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Handsworth hero passes away

HAPPY DAYS: John Holcroft (second right) with wife Pauline receives a community award in 2011 at Birmingham’s Annual Sports and Cultural Day from brothers Sted (far left) and Terence Wallen, who organise the annual event

POPULAR MENTOR and community activist John Holcroft, who guided hundreds of young people to find their right path in life, has died at the age of 68 following a long battle with kidney disease.

With his wide smile and his ‘hey kidder’ catch phrase, Lancashire-born Holcroft was known universally as ‘a doer’ who united all communities in multi-cultural Handsworth, Birmingham where he worked for almost five decades.

During his packed funeral at St Teresa’s Catholic Church, many paid tribute to the man who took them under his wing and encouraged them to stay on the right track.

Holcroft launched and ran many community projects in Handsworth – from care homes, where he met his wife Pauline, to St Teresa’s multi-cultural centre in Holyhead Road, the charity Law, Leisure and Learning and his final project which involved converting a derelict building in Villa Road into a thriving community base.

A deeply religious man, Holcroft set a fine example of loving and supporting his fellow man, which was remarked upon by the two priests who led the service, Father Sean McTernan and Father Simon Hall.

Nathan ‘Skippa’ Dennis, who was supported by Holcroft as a teenager, and is now a youth advocate, said: “John was one of the few people who practically demonstrated community cohesion.

“I always remember him saying that the name Christ stands for Christian, Hindu, Rasta, Islam, Sikh, Together. That was John’s philosophy.”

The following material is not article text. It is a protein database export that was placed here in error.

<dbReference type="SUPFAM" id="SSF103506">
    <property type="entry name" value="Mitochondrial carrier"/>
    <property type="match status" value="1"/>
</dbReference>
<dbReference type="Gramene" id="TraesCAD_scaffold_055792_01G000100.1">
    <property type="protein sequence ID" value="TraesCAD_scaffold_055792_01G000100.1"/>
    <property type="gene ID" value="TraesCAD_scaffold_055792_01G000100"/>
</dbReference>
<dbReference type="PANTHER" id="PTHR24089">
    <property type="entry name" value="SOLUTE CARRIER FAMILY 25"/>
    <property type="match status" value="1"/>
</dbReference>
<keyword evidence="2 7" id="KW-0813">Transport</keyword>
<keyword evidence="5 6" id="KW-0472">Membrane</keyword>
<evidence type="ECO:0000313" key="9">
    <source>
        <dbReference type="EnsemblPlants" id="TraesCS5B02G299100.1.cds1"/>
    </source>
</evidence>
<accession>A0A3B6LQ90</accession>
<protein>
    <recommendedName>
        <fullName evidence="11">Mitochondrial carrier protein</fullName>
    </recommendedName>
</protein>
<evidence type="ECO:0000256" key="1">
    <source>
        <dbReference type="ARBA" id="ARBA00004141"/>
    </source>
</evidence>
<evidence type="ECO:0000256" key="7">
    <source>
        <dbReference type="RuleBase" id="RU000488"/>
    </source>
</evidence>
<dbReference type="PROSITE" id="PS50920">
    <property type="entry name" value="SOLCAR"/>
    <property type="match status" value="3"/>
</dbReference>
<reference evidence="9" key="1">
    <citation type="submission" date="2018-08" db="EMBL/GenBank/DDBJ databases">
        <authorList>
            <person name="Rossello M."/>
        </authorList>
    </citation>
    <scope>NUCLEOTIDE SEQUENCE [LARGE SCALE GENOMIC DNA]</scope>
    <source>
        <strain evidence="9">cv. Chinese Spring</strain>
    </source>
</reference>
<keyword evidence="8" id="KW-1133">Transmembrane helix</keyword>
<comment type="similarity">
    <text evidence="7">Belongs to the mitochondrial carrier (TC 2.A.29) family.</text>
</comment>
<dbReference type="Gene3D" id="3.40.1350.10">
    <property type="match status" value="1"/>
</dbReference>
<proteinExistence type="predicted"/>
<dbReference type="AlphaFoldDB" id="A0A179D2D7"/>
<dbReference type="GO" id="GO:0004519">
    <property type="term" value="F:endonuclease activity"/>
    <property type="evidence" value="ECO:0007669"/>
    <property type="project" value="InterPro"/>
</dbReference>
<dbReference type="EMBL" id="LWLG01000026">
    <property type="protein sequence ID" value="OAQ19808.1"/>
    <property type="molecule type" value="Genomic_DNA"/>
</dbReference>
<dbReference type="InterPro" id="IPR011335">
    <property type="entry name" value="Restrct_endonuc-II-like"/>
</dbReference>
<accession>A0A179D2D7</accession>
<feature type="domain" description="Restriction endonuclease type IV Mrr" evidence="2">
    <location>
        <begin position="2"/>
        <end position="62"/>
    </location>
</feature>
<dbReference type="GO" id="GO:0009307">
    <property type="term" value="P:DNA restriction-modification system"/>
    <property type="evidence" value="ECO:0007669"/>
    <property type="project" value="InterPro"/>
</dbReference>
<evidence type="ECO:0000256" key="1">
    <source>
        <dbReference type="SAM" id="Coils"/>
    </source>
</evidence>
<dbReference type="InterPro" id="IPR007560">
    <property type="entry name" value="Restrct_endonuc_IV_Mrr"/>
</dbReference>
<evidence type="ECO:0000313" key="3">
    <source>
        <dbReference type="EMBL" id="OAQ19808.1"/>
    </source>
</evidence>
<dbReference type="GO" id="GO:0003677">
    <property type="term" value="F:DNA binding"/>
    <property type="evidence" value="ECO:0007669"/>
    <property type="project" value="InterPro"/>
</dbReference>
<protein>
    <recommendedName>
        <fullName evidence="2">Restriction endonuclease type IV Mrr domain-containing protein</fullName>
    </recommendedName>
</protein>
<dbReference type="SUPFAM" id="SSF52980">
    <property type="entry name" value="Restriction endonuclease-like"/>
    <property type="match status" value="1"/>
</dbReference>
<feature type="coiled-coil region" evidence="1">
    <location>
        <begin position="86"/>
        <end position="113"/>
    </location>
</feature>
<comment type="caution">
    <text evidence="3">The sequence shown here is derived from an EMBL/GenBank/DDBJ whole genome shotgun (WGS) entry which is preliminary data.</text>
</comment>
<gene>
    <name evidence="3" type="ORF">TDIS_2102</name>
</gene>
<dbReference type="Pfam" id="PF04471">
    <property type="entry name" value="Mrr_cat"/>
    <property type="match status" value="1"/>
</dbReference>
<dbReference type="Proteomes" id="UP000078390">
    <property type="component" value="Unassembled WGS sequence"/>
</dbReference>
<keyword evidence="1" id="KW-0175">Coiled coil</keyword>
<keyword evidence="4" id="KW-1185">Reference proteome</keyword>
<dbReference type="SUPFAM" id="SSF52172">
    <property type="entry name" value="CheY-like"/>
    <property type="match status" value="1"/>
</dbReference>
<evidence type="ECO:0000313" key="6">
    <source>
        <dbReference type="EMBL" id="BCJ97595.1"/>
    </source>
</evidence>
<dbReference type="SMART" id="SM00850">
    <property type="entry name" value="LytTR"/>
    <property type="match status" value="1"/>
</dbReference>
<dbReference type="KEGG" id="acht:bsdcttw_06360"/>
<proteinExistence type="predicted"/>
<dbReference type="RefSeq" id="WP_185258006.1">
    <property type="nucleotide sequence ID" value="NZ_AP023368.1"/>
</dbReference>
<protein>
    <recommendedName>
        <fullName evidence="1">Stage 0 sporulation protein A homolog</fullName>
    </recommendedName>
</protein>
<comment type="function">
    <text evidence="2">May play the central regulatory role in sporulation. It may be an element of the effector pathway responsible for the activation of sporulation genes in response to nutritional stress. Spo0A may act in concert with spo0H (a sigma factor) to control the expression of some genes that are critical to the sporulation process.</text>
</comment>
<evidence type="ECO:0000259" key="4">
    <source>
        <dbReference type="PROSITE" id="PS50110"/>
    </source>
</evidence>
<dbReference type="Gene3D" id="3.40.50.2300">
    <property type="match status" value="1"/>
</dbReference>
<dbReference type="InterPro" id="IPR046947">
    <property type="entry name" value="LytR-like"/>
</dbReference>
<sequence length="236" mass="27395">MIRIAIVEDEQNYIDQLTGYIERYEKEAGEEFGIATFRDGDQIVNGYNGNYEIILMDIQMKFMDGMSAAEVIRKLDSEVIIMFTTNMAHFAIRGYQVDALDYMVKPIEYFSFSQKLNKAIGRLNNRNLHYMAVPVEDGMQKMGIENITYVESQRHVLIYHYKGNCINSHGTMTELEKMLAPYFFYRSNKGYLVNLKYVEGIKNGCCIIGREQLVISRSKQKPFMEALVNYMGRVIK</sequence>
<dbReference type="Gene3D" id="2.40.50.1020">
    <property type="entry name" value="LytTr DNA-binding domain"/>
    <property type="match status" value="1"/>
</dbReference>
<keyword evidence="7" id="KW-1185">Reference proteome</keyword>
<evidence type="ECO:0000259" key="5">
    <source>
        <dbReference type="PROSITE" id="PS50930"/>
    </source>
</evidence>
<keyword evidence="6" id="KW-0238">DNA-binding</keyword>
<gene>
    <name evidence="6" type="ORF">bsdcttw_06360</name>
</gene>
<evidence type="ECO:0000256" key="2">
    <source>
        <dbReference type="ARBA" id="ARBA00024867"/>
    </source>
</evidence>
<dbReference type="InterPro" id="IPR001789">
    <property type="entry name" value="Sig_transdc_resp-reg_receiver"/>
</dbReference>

Errol Lawson, who is now a pastor, said he first met Holcroft when he went to St Teresa’s community centre to do some community service.

“As a 19-year-old I was way off track, but John sorted me out and transformed my life and I know so many people who can say exactly the same. Now I’m a pastor, I recognise that John believed in me and told me I could do something with myself.”

Terence Wallen, a trained clinical practitioner, who has devoted much of his life to supporting those who are HIV positive, had a similar story.

He said: “With his lovely big smile, John helped many who had absent fathers and showed us all how to leave our negative lives behind us and come good. I can honestly say this man changed my life and words cannot express how much I miss him.”

Holcroft, from Hebden Bridge, had four children and six grandchildren. His only daughter, Letitia, read a poem dedicated to her dad, which had been written for them both by his late sister Jean Holcroft.

He bore his illness courageously, never letting his constant hospital trips for dialysis interfere with his community work.

Mourners at the funeral included Britain’s first black heavyweight boxing champion Bunny Johnson, who used to train in the boxing gym at St Teresa’s community centre.

One of Holcroft’s oldest friends Roger Nicholls, said: “John was a giver and he helped to build so many bridges between communities in Handsworth. That is what made him unique.”

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